Ashdown 20th Anniversary ABM-600-EVO IV and 410H cab review

A truly mouthwatering 20th anniversary limited edition

  • £999
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Our Verdict

The exclusive Ashdown anniversary rig sounds as good as it looks.

Pros

  • Hand-built quality and sounds.

Cons

  • Traditional speakers and solid state amp add extra weight.

The ABM EVO bass head has been at front and centre of the Ashdown range for the last 20 years. 

That’s two decades of continuous manufacture and development, which is definitely worth celebrating. It’s a brilliant piece of design and engineering, and it looks pretty good too. This 20th anniversary version is truly a thing of beauty, with its anodised front panel and bespoke covering, embossed with a diamond stitched pattern and looking like the Beluga quilted leather seats in a new Bentley Continental.  

Inside, it’s just as gorgeous, hand-wired and assembled at Ashdown’s workshop using the very best of everything. Every component from chip-holders to the complete steel chassis can be removed and repaired or replaced if something fails, although if the evidence of the last 20 years is anything to go by, it probably won’t. 

Ashdown ABM amps have a reliability record that is second to none, which is one of the main reasons that they’re so popular with hire companies and bands that are constantly touring.  

Although there’s much here that will be familiar to those who’ve used Ashdown amps before, the front panel and features have been improved and refined over the last two decades culminating in this, the fifth version. 

The new variable valve drive preamp, which uses a 12AX7 valve for overdrive, and the new nine-band EQ keep the ABM 600 EVO amp contemporary.  There’s a pre-shape filter at the front end above a padded input for active instruments, and a large input gain control. 

The trademark VU meter is next, followed by one of the best bass EQs ever; quick, accurate and musical. Originally designed to have just three controls (Bass, Middle and Treble), four graphic sliders were added in response to feedback from players who needed more control.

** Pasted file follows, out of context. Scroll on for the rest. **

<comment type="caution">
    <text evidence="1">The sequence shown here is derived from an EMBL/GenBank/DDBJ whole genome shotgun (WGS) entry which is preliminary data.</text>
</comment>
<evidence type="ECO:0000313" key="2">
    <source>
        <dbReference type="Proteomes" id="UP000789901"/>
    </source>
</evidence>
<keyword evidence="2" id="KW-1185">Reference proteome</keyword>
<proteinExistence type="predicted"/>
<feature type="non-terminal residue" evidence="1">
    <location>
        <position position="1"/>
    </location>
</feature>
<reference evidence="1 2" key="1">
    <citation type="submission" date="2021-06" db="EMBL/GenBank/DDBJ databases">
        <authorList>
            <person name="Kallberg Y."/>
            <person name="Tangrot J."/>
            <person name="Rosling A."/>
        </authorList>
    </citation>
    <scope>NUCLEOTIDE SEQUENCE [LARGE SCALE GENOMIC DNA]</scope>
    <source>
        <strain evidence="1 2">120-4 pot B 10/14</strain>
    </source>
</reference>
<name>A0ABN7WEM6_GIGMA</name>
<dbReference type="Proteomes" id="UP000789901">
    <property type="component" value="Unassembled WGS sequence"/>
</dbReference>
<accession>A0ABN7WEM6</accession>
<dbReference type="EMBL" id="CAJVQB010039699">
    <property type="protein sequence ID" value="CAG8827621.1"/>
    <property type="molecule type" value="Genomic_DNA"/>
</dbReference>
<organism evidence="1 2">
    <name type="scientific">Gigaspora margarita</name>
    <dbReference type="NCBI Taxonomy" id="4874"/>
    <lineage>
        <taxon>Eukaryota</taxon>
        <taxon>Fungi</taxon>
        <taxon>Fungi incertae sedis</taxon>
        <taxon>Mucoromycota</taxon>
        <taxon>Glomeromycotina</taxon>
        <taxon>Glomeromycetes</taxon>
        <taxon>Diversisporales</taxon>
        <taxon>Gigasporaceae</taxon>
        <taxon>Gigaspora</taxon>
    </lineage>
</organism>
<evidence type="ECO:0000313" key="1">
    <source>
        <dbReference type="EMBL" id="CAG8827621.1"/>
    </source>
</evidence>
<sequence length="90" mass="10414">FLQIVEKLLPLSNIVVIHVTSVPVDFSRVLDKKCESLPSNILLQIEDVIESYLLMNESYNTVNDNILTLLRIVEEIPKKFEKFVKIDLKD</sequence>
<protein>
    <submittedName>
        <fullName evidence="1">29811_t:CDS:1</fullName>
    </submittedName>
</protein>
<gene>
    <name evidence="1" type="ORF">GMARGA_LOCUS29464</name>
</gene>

For the EVO IV, this has been refined further still and now you have a full nine bands of EQ adjustment. Beneath this are single-knob controls for Drive, which sends a portion of the signal through the valve preamp, Compression and of course the Sub-harmonic Generator, allowing you to subtly blend in a lower octave to your signal, adding weight and fullness without losing the integrity of your bass’s natural tone. 

On the right hand side of the front panel are the DI outputs (balanced XLR and jack) with a pre/post EQ button and output mute. Finally, there’s a large output control for adjusting your stage level. Turning to the latest version of the 410H cab, this anniversary edition differs in a couple of ways, the most important being that it’s loaded with four high-quality Celestion 10” 200W speakers, as were the first 410H cabs built in the 90s. 

We were able to try both amp and cab together at Ashdown HQ, and although we’d have liked to have kidnapped it, bundled it into our car and used it on stage, what we can promise is that in the studio it sounded very impressive

The other striking difference is the posh cross-stitched covering, which is the same as the one used on the amp. Other than that, construction-wise this is pretty much the same as the standard ABM 410H cab - and that’s a very good thing.  There’s a solid 18mm birch ply construction, a tough steel grille, three recessed grab handles including one on the top edge, integrated wheels with a tough kick-plate for easy tilt-back movement, and a hi/lo adjustable high frequency compression driver. It’s a perfect match for the amp, both in terms of power handling and appearance. 

We were able to try both amp and cab together at Ashdown HQ, and although we’d have liked to have kidnapped it, bundled it into our car and used it on stage, what we can promise is that in the studio it sounded very impressive.  

The new preamp features on the EVO IV only add to the previous version’s impressive tonal range and versatility. In particular, the new gain stage means you can add subtle amounts of warm, natural overdrive (or demonic distortion if that’s your thing) without the need to juggle EQ, Input gain and Master volume levels. 

The compressor is also effective, with no unnatural ‘pumping’, just a subtle smoothing-out of transients and a little added sustain as it increases.  

Ashdown ABM amps have a distinctive sound, simultaneously traditional and bang up to date. There’s no unwanted circuit compression; it’s open, dynamic, uncoloured and if necessary very, very loud. In that sense it’s exactly what Mark Gooday set out to achieve 20 years ago, when the first ABM amps were designed - he wanted an amp that in terms of sound was somewhere between the vintage warmth of an SVT and the bright, solid, modern punch of the big SWR amps. We couldn’t have described it better myself. 

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